Libya rebels control '95 percent' of Tripoli, but Qaddafi loyalists vow to fight
As Libya rebels assumed control of most of Tripoli, Qaddafi's spokesman said 'thousands and thousands' of fighters were on their way to Tripoli to join the fight.
(Page 2 of 2)
Government tanks made a last stand this morning at the Bab al-Aziziya compound, where Qaddafi, his family, and inner circle had barricaded themselves during the uprising. The tanks opened fire on rebel troops as they attempted to enter the compound, the Associated Press reports. Eyewitnesses said NATO appeared to have demolished the compound, but the precise outcome of the battle remains unclear and Qaddafi's own whereabouts are unknown.Skip to next paragraph
In Pictures Qaddafi: A look back
Israeli general hints at another Gaza campaign
Unclaimed attack on Islamic school raises tension in Nigeria
See no evil? Activists doubt credibility of Arab League mission to Syria.
Arab League observers head to Syria's war-ravaged Homs
Christmas church bombings put global spotlight on 'Nigerian Taliban' (VIDEO)
Subscribe Today to the Monitor
Rebels set up checkpoints and barricades throughout the city to solidify their control, as loyalists fought fiercely to keep their hold on the small pockets that remain in their hands.
Among those pockets is the Rixos, the hotel where the Libyan government has been sequestering all foreign journalists. Al Jazeera reports that Qaddafi loyalists are using the journalists to deter a rebel attack on the hotel.
"Qaddafi sleeper cells" in Tripoli, armed with heavy weapons and including many snipers, are the rebels' biggest remaining challenge, Al Jazeera reports.
The clashes between rebels and those pockets of Qaddafi loyalists sent Tripoli residents back into their homes Monday after spending Sunday night and the early hours of Monday in the streets, celebrating what they saw as Qaddafi's imminent end, Reuters reports. In Green Square, where protesters were killed in the earliest days of the uprising, rebel supporters burned government flags and flew the tricolor flag last used by the monarchy that Qaddafi overthrew in 1969, when his rule began.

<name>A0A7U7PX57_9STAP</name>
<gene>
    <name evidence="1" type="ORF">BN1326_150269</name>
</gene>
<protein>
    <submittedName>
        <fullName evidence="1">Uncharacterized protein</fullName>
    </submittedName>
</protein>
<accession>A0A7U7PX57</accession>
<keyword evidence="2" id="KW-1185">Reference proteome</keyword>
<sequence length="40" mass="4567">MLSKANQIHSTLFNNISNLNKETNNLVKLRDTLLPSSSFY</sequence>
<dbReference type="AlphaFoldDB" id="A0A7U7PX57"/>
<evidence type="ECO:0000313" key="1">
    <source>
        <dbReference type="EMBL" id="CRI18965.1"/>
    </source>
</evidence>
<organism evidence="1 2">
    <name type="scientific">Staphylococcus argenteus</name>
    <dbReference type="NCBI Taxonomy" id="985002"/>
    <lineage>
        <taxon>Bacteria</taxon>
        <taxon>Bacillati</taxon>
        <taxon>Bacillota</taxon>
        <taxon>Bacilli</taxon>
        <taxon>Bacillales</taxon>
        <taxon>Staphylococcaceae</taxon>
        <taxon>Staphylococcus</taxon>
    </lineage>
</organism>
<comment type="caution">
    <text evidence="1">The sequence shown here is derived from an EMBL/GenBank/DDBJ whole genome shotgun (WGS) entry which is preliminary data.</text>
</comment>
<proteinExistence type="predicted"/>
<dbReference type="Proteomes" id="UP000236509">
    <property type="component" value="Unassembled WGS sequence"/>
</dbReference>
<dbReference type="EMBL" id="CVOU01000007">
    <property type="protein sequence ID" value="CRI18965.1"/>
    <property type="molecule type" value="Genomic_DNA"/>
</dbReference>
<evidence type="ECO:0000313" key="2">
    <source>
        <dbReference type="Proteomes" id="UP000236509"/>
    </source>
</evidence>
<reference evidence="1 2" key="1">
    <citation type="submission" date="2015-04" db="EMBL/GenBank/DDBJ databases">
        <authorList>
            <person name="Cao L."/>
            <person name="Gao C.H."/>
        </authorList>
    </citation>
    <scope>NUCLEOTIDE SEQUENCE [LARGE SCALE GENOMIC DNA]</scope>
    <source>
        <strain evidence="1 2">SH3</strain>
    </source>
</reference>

Rebel supporters in Tripoli, silent for months, emerged as the rebels took control of their neighborhoods. The Army battalion in charge of guarding entrances to the city surrendered immediately when rebels reached the city gates, AP reports. The commander of the battalion was a covert rebel supporter because Qaddafi's regime killed his brother years ago.
Qaddafi's hometown of Sirte, which is filled with fiercely loyal Libyans, is one of the few cities that remain in the hands of Qaddafi loyalists. But while this appears to be the endgame for Qaddafi, those who know him best expect him to fight to the end.
"I think it's impossible that he'll surrender," said Abdel-Salem Jalloud, a former close aid to Qaddafi who defected to Italy last week.
Still, as rebels negotiate with the ICC to have Saif al-Islam handed over to The Hague and vow to bring his father to justice as well, Libyans are already celebrating their freedom from more than four decades of authoritarian rule.
"It's amazing. It's been six months of hell, but now we feel free," Nez Badrush, a resident of western Tripoli, told the Wall Street Journal. "God bless you, the United States and NATO for helping us."